New dean plans to connect with the community

July 07, 2011

Ira Solomon thinks business schools should do more to address societal issues, and the newly appointed dean of the A. B. Freeman School of Business thinks Tulane University is just the place to take on that challenge.

Ira Solomon
Dean Ira Solomon thinks business schools should do more to address societal issues.

“The way in which Tulane has repositioned itself in terms of strong connections to the community is something that I find very interesting and intriguing,” says Solomon, who officially began his tenure as dean on July 1. “I like the strategic direction I see the campus going, and I think the Freeman School is well positioned to move in that direction.”

A native of Roosevelt, N.Y., Solomon comes to the Freeman School from the University of Illinois at Urbana-Champaign, where he was the R. C. Evans Endowed Chair in Business and head of the Department of Accountancy, widely regarded as one of the finest accountancy programs in the country.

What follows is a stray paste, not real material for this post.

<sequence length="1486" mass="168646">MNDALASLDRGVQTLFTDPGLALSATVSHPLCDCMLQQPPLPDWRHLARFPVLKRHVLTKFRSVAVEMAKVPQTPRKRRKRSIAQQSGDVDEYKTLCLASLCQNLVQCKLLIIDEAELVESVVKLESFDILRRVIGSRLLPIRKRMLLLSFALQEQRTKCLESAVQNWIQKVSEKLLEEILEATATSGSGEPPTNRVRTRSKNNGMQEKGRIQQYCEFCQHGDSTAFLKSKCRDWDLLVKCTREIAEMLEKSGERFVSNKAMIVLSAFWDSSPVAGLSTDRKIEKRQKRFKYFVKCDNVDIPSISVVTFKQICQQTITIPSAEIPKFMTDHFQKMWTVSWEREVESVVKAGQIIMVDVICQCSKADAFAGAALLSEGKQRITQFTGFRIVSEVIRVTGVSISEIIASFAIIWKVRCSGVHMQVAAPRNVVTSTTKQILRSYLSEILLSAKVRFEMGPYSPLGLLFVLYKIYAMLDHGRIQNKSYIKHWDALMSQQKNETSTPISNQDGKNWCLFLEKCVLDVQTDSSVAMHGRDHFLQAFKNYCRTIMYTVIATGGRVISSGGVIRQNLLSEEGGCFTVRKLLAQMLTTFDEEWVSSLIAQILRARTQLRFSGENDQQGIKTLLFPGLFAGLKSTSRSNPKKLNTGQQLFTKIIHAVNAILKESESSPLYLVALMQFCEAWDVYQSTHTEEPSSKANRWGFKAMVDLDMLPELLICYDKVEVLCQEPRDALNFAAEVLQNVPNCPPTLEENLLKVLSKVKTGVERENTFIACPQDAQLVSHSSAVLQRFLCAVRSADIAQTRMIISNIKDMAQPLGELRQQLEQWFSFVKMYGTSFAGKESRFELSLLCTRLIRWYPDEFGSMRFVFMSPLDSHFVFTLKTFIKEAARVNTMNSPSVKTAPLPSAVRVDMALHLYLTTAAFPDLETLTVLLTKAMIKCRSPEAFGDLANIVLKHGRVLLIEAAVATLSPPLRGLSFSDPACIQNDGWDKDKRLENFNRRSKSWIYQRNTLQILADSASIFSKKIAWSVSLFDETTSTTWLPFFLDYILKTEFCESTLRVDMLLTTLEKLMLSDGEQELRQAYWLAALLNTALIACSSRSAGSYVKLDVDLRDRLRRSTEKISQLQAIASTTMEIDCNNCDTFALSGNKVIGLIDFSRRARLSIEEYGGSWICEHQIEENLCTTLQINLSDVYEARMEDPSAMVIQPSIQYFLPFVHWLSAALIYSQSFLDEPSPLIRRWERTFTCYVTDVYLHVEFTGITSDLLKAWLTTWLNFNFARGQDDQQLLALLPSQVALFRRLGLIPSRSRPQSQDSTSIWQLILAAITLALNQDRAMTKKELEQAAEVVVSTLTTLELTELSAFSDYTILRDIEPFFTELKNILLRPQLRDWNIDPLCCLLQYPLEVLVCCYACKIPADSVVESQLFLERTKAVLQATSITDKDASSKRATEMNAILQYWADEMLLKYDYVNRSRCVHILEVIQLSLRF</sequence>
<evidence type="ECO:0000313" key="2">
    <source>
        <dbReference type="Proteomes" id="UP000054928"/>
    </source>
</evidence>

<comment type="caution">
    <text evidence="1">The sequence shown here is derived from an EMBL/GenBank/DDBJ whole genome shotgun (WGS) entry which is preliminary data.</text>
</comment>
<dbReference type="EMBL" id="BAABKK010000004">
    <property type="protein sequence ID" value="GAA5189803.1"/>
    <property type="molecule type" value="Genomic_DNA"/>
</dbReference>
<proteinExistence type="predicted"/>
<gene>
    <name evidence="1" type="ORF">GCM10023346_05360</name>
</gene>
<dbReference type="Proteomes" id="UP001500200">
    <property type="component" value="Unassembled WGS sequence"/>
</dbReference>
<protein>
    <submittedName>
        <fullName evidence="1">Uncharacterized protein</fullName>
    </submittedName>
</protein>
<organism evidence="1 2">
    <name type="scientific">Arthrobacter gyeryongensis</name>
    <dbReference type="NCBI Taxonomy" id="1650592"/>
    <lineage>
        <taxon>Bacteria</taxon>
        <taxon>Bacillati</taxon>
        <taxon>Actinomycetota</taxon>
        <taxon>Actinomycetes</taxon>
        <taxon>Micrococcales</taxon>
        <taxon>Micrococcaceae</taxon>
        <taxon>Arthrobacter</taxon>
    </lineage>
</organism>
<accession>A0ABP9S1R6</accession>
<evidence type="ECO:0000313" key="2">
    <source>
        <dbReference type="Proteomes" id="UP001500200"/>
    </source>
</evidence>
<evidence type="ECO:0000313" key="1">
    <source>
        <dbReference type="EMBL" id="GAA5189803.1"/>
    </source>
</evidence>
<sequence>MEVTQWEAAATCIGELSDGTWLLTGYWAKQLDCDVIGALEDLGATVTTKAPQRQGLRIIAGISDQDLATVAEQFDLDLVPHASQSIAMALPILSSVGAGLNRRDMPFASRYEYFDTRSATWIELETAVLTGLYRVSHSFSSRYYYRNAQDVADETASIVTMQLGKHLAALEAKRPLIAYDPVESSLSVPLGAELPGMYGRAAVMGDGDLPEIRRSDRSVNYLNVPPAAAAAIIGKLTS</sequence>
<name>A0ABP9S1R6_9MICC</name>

He succeeds Angelo DeNisi, who had served as dean since 2005. DeNisi will remain at the Freeman School as a professor of management.

Based on what he’s seen so far, Solomon says energy and accounting are two obvious areas with potential for growth, but before making any decisions, he plans to actively involve faculty members in the strategic planning process.

“It’s not my style to sit here in the dean’s suite and make decisions in isolation,” he says. “My style is to engage my colleagues to systematically discover what makes sense in terms of investment areas.”

In the short term, however, Solomon says one thing is clear: the business school needs to grow its faculty.

“We have 37 tenure-track faculty in the whole business school,” Solomon says. “That needs to be about 50. We’re going to need to hire a large number of faculty, and that’s something that I think is an exciting opportunity for the Freeman School.”